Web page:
Toulmin Elements In Pakistani Students' Argumentative Writing: A Comparative Analysis

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Hira Khadim , Faiza Khadim Arain , Dr. Zahid Ali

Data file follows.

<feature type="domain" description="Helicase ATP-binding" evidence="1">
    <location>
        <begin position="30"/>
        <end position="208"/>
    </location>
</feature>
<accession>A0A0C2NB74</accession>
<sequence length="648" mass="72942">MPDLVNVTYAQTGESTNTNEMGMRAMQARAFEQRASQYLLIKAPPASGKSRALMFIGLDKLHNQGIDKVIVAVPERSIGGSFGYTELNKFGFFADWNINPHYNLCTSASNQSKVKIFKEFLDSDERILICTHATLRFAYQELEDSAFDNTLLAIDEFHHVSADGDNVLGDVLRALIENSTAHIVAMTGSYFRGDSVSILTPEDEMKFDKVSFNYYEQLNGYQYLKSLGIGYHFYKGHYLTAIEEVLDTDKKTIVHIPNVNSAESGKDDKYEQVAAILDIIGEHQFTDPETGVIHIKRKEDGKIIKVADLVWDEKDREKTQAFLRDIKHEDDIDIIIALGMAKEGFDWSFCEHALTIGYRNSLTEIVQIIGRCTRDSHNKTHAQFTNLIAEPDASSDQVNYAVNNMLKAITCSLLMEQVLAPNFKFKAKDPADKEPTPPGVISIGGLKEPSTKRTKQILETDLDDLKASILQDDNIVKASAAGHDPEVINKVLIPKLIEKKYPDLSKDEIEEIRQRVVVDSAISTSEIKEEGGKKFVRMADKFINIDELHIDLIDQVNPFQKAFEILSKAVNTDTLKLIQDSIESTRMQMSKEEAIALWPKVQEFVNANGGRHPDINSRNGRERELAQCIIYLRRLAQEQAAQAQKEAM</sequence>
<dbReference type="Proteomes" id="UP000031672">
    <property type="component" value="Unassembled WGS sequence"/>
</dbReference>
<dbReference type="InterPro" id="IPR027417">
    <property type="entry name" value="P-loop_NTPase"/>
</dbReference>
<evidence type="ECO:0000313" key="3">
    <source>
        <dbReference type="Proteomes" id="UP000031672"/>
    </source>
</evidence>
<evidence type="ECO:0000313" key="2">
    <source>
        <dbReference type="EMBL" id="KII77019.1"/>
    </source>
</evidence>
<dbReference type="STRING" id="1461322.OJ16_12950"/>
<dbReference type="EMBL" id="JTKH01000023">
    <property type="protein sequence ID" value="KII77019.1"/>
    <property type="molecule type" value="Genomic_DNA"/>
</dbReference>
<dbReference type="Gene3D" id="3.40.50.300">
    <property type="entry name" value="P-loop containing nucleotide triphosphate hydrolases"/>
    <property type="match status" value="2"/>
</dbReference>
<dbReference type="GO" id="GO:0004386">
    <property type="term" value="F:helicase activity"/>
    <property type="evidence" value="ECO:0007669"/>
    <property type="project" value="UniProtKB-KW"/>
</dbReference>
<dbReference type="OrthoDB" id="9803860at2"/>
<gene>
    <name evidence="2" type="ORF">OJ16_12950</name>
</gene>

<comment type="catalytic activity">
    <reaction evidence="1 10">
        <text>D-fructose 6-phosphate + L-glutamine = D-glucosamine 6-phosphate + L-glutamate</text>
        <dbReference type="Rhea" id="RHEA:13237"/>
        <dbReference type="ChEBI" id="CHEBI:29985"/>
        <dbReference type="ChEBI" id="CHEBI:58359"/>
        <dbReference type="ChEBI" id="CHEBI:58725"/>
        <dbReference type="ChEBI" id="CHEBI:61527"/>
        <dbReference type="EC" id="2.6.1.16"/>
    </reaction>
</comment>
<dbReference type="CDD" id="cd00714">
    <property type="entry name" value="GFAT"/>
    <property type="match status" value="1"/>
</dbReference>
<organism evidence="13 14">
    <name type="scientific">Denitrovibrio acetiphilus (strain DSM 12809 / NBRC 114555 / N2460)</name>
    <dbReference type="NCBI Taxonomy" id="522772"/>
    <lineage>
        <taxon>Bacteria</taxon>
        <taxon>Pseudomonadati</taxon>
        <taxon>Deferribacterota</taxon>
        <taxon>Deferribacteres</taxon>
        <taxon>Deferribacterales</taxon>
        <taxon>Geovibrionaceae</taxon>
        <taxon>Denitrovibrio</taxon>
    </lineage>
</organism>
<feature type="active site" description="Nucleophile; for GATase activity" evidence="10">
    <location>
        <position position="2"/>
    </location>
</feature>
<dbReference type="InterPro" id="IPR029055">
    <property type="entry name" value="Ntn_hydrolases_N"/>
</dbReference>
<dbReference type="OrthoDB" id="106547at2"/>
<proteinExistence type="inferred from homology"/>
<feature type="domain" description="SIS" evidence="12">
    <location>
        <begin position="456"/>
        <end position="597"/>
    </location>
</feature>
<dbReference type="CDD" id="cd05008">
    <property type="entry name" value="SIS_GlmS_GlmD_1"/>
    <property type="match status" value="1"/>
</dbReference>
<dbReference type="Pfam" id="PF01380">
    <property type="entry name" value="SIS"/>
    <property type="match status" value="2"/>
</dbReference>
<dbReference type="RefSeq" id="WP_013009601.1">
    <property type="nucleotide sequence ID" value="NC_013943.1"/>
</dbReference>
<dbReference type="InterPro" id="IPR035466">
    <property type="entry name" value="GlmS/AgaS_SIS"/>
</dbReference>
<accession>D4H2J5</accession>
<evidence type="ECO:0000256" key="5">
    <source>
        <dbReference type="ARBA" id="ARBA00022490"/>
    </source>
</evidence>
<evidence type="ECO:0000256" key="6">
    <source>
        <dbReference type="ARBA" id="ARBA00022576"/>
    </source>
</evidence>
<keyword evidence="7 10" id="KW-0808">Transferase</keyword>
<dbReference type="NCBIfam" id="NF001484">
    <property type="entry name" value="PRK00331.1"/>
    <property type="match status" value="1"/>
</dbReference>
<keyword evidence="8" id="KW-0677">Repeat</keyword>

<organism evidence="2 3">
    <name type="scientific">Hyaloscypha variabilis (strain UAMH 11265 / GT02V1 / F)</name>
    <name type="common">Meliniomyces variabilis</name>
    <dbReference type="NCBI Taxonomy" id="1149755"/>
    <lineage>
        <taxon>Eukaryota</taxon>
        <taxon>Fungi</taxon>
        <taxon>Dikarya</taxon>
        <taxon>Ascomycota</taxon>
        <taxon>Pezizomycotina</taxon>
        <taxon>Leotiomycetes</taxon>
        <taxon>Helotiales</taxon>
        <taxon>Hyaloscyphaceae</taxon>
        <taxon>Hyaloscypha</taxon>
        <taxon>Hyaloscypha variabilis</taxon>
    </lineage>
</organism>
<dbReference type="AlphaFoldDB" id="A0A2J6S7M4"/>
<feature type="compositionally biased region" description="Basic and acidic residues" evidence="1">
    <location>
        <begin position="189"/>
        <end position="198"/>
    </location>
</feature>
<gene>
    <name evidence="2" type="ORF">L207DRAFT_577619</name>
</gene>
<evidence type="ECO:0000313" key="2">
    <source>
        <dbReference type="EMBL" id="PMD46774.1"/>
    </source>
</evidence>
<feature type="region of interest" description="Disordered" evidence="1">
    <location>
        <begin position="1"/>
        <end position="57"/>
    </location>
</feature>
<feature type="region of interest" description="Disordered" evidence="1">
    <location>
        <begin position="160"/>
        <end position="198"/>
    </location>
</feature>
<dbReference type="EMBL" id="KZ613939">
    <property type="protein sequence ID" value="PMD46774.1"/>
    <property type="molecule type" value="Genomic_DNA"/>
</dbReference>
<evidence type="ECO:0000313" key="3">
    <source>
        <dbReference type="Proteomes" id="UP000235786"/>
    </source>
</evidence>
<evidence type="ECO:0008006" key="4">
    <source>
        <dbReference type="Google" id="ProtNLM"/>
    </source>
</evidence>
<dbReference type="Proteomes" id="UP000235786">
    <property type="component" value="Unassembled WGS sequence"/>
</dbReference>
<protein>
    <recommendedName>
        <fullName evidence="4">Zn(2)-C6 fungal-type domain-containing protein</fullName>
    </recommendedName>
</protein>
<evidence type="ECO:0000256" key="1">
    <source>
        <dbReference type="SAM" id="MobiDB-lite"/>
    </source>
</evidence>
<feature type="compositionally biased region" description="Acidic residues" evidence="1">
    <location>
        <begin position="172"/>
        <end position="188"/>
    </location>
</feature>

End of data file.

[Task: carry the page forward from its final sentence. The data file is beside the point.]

In various academic and professional writing genres, argumentation skills are considered essential. Writing an argument is an integral part of academic writing and indicates the proficiency of a student's language skills. It is more complex than other language skills because writing skills measure one's ability to use language. It is essential that students develop argumentation skills to succeed in academics and their social lives, as these skills are manifestations of higher-order thinking and critical thinking. The present study aimed to investigate argumentation elements in essays written by Pakistani undergraduate students based on the Toulmin model (1958, 2003). The research adopted a quantitative approach. For the selection of essays, a total population sampling was used. The adapted tool for this study is comprised of six elements (claim, data, counterargument claim, counterargument data, rebuttal claim, and rebuttal data). The data were analyzed using descriptive analysis. The data used by the students was correctly cited, and the most frequent type of data was the daily practice in both sectors. The least frequent data type in the public sector were personal experience, laws for women's protection, quotations from scholars, constitutional articles, and laws for women's protection in the private sector. Results revealed that students in both private and public sector universities used all six Toulmin elements when writing argumentative essays. Several pedagogical implications can be drawn from the results of the study. This article stresses the importance of argumentative skills in writing to make students' writing logical and persuasive.

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